Category Archives: Recipes

Recipes

Watermelon Mint Cooler with Vanilla Vodka #Recipe

watermelon-mint-cooler-vodka

 

 

Several weeks ago I traveled to Boston for work. It was my first trip to Beantown, and I took some time to escape from business meetings and spent an afternoon with my friend, Mira Greenland. She was my tour guide of beautiful Boston where we had drinks, food, laughs and walked the amazing Freedom Trail.

We walked, and walked and walked around this amazing city. To beautiful gardens, cemeteries filled with history and even stopped by for a quick picture at the bar that inspired one of my favorite shows of the early 90’s, Cheers.

 

me at Cheers

Where everybody knows your name…

 

beautiful-cemetary-headstones

Creepy yet beautiful.

 

Paul-Revere-Statue

 

Boston-at-night

The city at night captured my heart and I left with a full stomach after some amazing wine and gnocchi.

 

While the city was absolutely breathtaking, I very much enjoyed down time with my friend. We had cocktails, conversions and most importantly laughs away from the hustle and bustle of our lives as business executives. moms and wives. Quite randomly we ended up at a restaurant/bar for an hour or two before dinner where we enjoyed some wine and several amazing cocktails. One of which was a watermelon mint martini which I decided to re-create.

While I’m a fan of martinis, I wanted this cocktail to be versatile so I went with a cooler instead. It needs to be adult as well as kid friendly.  It goes from kid approved to adult friendly with just a touch of vanilla vodka which is exactly what Mira asked for when she ordered her customized watermelon martini.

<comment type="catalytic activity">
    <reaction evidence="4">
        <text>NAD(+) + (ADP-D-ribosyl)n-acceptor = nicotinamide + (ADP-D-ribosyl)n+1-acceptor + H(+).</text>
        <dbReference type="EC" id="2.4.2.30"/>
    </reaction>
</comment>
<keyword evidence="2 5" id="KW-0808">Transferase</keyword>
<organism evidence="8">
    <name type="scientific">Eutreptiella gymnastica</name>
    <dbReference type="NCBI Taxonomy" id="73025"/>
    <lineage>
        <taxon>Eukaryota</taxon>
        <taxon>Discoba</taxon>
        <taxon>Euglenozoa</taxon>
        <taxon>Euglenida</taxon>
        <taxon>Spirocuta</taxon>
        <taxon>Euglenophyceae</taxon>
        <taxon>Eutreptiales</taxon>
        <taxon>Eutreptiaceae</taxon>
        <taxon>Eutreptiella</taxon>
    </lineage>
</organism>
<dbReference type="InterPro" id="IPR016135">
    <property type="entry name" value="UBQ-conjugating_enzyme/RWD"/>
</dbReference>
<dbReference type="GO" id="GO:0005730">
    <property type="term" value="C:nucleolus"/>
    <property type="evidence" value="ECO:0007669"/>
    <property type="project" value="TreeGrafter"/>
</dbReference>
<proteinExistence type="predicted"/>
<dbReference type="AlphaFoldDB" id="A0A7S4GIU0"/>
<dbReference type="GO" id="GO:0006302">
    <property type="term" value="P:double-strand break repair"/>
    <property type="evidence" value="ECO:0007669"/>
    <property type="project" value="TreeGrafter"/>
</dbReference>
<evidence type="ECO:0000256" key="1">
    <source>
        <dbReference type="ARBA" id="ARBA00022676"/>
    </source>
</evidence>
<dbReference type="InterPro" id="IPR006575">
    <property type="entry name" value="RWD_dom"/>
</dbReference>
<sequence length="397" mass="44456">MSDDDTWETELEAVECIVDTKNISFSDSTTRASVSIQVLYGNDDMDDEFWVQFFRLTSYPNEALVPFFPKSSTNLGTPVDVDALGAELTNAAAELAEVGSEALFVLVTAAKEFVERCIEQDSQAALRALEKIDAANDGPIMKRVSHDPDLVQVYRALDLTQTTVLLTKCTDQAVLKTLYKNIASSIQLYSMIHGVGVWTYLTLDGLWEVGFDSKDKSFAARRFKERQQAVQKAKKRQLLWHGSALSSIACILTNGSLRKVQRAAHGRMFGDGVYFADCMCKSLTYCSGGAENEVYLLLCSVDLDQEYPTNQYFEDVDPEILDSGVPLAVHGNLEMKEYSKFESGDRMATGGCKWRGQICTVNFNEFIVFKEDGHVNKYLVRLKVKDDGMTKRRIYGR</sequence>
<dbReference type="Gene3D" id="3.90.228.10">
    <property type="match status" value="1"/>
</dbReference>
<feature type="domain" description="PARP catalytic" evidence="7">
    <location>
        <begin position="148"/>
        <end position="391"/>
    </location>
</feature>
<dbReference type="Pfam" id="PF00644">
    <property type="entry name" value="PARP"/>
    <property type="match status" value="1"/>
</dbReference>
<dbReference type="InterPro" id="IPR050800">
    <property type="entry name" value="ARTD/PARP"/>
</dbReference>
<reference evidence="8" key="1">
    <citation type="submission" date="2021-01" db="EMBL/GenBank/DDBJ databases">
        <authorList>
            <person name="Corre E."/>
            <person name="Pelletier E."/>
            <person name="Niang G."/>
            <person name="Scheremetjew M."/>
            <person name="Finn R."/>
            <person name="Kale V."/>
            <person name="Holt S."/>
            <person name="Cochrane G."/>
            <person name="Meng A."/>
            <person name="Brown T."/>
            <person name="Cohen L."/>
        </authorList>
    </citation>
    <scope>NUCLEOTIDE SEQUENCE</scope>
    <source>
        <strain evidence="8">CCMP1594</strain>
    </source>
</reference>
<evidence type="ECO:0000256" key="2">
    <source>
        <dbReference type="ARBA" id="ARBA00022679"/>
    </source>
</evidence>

I started with a medium sized watermelon and mint from the Barton Creek Farmer’s Market in Austin, Texas. I cut up the watermelon in cubes added them to a pitcher. From there, I added my mint, coconut water, sugar, limes and then the vanilla vodka for the adult friendly version.Mix well and refrigerate.

 

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The good thing about this cocktail is that it is almost like a sangria because it gets better and more concentrated with time. I made a double batch because I know that my daughter and husband will drink it while we enjoy our Austin, Texas, vacation by the pool and patio. I’m adding the vodka to my drink individually.

 

watermelon-mint-cooler

Watermelon Mint Cooler Recipe

3 cups of cubed seedless watermelon

3 cups of water

2 limes squeezed

1/2 liter of coconut water

1/2 cups of sugar

1 cup of mint

Optional: 4 oz of vanilla vodka

Mix together in a pitcher. Add as much vanilla vodka as you wish. I like to keep things a little light, but how strong it is can be customized to you. I like to garnish with mint on the top. Enjoy with friends, by the pool or just because.

Forgo the vodka and these could double as popsicles for the kids. I like these kinds of homemade drinks and popsicles because you can control the fruit and sugar levels.

 

 

 

For the Book Recipes

4 Important Canning Basics No One Talks About

canning-jam-making-BASICS

 

Read more about my passion for canning: Orange Marmalade RecipePlum Jam Recipe  and Homemade Chicken Stock Recipe

The biggest challenge in canning is overcoming the fear that you are going to screw up. I remember reading a handful of articles that scared the daylights out of me talking about unsanitary canning and botulism. I didn’t want to can because I was scared I was going to poison my family or waste 20 pounds of tomatoes.